Crain's Chicago Business political columnist has some news about this ward remap fight. It seems there still not close to a resolution and as was predicted no map was introduced at today's City Council meeting the last scheduled one of the year!
The first map rolled out by council remap chief Alderman Richard Mell (33rd) would have reduced black and white numbers while increasing the number of wards for Hispanics, who make a convincing case that they're under represented. That plan died almost instantly, amid that shouting match between Mr. Mell and African-American colleague Carrie Austin (37th) that broke up only after police intervened.We've heard about that spat and we've also heard that Mayor Emanuel wanted to stay out of this remap. I think this is a sign of intervention in this process. Correct? Now continuing:
A nasty racial spat is the last thing Mayor Rahm Emanuel wants. So, I'm told, he sent word to give the blacks what they wanted.
But that would have meant fewer wards for Hispanics. And, I'm told, it would have meant “packing” whites into lakefront wards that would have been as much as 10% larger in terms of population than smaller West and South Side African-American wards. The net effect would have been to create a “phantom” South Side ward, as one alderman puts it privately.We also know about the attempt to carve a new 11th ward which is the home base of the Daley family.
The Hispanics don't like that idea. And lakefront aldermen are rumbling about federal one-man, one-vote rules — rules that specify that, within any government, each elected official generally is supposed to represent the same number of constituents as any other elected official.
Then there's talk that the Daley family — which didn't return my calls — is stepping up its longtime dispute with Alderman Bob Fioretti (2nd), seeking to stick his house in a Bridgeport-based ward. Further word is that incumbent Bridgeport Alderman James Balcer then would see fit to retire, opening up a new ward for a younger Daley.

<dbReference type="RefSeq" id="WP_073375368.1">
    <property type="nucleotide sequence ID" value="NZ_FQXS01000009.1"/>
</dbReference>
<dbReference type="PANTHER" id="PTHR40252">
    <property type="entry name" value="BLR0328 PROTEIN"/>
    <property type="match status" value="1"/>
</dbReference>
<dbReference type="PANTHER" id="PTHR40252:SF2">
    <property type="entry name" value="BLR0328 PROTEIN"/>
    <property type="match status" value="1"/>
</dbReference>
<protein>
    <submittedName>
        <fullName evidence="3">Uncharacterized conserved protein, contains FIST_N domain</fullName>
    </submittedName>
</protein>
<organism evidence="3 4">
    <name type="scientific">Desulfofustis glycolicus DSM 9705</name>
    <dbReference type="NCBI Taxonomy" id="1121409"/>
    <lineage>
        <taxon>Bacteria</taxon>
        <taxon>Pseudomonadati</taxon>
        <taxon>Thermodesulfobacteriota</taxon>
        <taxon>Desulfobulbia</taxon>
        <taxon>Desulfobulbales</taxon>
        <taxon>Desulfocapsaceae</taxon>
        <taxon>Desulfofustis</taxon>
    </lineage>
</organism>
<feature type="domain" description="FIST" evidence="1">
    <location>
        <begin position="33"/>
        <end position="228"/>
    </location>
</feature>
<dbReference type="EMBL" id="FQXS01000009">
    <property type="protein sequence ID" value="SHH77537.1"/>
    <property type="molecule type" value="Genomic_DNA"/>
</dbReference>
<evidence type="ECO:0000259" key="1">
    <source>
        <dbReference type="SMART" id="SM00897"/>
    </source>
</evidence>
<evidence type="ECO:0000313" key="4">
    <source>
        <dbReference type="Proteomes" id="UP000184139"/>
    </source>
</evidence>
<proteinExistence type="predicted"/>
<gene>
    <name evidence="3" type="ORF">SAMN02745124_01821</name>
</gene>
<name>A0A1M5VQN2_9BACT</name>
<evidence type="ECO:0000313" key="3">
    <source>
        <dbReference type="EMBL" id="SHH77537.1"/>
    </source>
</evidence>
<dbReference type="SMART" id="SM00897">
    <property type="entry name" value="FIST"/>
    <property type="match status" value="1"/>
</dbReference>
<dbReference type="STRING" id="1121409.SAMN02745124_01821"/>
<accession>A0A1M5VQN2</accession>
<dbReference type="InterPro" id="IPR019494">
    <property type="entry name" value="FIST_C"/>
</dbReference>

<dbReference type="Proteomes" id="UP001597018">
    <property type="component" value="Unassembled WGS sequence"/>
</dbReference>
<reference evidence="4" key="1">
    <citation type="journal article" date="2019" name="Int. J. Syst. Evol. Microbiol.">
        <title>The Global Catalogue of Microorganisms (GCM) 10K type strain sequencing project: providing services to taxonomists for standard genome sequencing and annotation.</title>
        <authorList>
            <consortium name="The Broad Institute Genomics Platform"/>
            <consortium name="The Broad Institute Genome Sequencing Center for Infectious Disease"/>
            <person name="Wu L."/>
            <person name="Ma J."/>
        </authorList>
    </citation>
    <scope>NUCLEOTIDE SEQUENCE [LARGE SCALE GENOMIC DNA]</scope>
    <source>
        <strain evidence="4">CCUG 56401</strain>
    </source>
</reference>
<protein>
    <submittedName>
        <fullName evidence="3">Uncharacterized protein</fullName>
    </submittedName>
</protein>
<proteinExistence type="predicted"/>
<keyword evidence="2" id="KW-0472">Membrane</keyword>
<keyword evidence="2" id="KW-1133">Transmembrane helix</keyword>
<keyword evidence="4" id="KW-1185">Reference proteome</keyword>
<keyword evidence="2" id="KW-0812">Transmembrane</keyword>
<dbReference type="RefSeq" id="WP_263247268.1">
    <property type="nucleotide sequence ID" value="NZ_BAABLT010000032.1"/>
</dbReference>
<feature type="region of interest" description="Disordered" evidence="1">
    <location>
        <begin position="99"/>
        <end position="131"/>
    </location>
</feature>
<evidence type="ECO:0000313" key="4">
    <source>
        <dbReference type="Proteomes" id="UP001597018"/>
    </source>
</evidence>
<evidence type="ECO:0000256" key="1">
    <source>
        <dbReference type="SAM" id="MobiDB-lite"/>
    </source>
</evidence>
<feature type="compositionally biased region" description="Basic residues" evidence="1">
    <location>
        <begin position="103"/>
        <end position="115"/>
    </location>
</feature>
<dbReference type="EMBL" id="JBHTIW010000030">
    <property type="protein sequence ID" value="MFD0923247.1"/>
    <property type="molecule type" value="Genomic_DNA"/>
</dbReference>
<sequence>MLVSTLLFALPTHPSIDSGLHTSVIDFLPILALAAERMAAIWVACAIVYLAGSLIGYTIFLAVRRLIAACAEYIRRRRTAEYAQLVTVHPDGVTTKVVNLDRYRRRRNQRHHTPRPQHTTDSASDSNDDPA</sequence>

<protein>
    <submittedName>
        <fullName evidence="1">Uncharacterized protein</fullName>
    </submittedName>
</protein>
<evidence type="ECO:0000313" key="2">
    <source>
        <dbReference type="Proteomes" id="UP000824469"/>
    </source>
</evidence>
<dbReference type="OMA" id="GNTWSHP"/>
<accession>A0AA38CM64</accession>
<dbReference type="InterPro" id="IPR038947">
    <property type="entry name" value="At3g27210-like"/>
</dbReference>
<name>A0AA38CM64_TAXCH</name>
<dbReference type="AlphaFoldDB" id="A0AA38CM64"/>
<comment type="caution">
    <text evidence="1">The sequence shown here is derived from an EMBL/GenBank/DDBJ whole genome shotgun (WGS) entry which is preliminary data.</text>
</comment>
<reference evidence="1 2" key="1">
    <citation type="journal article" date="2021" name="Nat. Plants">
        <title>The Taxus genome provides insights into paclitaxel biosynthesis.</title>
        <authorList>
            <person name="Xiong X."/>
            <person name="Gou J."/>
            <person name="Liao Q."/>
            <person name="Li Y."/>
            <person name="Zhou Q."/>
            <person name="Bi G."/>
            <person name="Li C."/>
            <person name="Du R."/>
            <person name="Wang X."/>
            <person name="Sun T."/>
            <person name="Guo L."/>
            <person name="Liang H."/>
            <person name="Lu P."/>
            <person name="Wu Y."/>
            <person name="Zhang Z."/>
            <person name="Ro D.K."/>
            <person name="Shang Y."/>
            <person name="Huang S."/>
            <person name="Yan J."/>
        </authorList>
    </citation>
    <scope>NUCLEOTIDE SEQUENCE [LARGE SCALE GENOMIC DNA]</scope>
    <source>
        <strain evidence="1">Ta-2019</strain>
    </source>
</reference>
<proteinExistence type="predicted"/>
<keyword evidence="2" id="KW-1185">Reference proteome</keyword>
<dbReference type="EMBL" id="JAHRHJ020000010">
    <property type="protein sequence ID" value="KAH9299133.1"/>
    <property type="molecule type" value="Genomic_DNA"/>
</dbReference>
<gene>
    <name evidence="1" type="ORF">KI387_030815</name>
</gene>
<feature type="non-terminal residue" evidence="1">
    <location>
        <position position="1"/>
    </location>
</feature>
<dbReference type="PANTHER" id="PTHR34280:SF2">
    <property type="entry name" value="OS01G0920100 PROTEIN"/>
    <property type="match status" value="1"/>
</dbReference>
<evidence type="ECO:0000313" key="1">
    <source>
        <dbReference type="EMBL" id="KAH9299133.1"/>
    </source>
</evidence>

Needless to say Hinz says what we may already have figured out. They're still no where close to producing a new ward map. Even if they did, the lawyers and lawsuits may likely come even if they are able to come up with the votes for the map in the city council.
BTW, read some of the comments. I would be nice to not have to think about the officeholders, political parties, or even race/ethnicity to consider these ward boundaries. One commenter even had a list:
Remaps should:Just like this proposed map by the Pro Bono Society, it would probably make too much sense for some people. The Hispanic continue to fight for what they believe should be theirs and the Blacks continue to maintain what they have in spite of the census numbers.
1) follow existing political boundaries
2) follow neighborhood boundaries
3) follow geographic boundaries (rivers, railroads, major arterials)
Things that should have no bearing on the map boundary are:
1) where an elective official lives
2) the ethnic group of an area
3) the income of an area
4) political affiliation of the constituents of an area